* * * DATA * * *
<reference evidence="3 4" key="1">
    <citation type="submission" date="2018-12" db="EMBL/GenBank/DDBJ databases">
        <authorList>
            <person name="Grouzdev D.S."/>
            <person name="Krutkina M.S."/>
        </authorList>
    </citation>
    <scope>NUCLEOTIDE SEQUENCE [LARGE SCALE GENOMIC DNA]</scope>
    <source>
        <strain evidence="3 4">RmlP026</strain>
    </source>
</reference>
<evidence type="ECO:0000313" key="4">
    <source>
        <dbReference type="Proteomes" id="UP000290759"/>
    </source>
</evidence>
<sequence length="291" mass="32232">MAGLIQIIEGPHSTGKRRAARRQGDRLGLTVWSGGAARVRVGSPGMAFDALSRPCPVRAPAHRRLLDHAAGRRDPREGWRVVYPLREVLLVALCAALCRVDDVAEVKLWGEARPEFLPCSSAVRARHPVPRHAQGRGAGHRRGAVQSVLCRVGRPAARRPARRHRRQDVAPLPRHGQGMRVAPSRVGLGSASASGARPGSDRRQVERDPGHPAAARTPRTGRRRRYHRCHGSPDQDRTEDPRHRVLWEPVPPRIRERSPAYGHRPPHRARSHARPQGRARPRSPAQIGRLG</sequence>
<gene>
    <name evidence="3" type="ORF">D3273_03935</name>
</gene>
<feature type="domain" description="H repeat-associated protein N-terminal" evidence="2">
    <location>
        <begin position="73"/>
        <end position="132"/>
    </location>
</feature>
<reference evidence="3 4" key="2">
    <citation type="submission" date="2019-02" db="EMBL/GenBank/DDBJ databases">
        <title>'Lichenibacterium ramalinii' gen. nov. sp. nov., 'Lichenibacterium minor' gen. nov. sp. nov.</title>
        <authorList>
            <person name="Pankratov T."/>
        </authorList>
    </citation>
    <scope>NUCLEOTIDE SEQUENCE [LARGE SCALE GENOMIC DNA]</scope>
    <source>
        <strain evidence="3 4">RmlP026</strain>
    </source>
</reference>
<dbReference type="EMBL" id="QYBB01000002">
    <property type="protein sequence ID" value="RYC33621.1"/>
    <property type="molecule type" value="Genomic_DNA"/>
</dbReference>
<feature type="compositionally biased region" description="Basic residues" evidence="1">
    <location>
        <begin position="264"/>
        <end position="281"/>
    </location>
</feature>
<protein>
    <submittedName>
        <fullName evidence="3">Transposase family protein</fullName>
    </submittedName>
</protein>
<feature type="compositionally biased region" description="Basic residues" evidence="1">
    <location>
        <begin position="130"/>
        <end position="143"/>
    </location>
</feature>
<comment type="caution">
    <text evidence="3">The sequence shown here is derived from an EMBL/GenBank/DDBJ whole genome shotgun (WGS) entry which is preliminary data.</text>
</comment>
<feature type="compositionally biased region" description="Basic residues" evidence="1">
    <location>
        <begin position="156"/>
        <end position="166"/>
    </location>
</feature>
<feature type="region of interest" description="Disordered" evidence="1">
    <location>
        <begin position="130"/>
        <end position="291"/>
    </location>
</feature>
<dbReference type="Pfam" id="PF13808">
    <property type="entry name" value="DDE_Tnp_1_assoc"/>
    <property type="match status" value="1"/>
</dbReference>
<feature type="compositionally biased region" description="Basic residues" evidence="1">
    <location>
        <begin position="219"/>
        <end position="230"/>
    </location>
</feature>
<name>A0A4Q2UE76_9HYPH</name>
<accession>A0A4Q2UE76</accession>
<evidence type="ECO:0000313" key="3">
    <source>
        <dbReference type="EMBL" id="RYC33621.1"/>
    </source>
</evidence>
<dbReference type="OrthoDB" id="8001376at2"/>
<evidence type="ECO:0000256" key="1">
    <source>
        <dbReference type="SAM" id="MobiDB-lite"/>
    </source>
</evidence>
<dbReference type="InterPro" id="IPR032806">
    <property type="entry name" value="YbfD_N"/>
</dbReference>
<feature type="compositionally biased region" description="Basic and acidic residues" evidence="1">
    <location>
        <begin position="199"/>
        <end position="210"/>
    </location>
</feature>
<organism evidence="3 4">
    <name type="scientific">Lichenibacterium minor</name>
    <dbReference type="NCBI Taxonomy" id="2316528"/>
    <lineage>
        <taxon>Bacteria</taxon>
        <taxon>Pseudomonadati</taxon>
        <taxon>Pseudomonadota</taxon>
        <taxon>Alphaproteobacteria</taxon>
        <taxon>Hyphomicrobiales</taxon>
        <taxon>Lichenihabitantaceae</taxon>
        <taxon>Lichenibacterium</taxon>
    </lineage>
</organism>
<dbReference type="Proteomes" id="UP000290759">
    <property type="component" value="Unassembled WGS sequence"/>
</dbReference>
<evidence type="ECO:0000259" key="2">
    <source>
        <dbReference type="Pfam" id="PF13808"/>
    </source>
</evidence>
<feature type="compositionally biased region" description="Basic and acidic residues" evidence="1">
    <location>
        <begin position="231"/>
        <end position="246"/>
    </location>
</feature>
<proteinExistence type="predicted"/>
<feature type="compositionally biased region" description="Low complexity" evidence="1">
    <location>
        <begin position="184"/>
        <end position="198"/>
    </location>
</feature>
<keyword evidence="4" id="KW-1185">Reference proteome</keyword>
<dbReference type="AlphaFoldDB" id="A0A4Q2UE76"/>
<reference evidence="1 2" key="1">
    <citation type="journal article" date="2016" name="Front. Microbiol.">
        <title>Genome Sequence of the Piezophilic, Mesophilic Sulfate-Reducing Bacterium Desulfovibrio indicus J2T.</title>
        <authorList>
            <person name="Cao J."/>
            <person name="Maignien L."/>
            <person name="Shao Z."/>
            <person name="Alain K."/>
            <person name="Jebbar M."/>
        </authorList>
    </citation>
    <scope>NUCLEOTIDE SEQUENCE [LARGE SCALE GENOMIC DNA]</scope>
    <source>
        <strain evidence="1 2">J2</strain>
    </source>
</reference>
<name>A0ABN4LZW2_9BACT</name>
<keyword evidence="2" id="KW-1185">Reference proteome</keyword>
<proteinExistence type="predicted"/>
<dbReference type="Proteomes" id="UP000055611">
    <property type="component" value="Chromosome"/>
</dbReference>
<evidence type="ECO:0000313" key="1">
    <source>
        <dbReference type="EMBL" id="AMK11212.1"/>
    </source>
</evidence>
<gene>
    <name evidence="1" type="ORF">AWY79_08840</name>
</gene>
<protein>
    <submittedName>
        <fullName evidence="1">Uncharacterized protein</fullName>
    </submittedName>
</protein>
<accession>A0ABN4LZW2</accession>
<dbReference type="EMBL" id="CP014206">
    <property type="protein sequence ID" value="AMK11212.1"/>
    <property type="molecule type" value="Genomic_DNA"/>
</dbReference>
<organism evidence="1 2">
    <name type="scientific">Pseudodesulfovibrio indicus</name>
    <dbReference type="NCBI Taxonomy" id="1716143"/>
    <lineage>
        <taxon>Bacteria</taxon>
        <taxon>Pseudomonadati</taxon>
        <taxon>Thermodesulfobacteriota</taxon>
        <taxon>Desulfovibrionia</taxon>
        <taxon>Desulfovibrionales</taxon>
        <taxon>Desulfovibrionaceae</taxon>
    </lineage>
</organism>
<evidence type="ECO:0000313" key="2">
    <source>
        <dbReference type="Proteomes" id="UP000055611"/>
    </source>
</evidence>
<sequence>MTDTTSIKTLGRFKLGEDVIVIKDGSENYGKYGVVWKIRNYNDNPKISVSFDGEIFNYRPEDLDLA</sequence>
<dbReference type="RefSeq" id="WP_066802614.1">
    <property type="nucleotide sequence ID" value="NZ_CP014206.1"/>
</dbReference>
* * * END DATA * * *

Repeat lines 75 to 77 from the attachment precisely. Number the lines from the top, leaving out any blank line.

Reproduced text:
</feature>
<dbReference type="Pfam" id="PF13808">
    <property type="entry name" value="DDE_Tnp_1_assoc"/>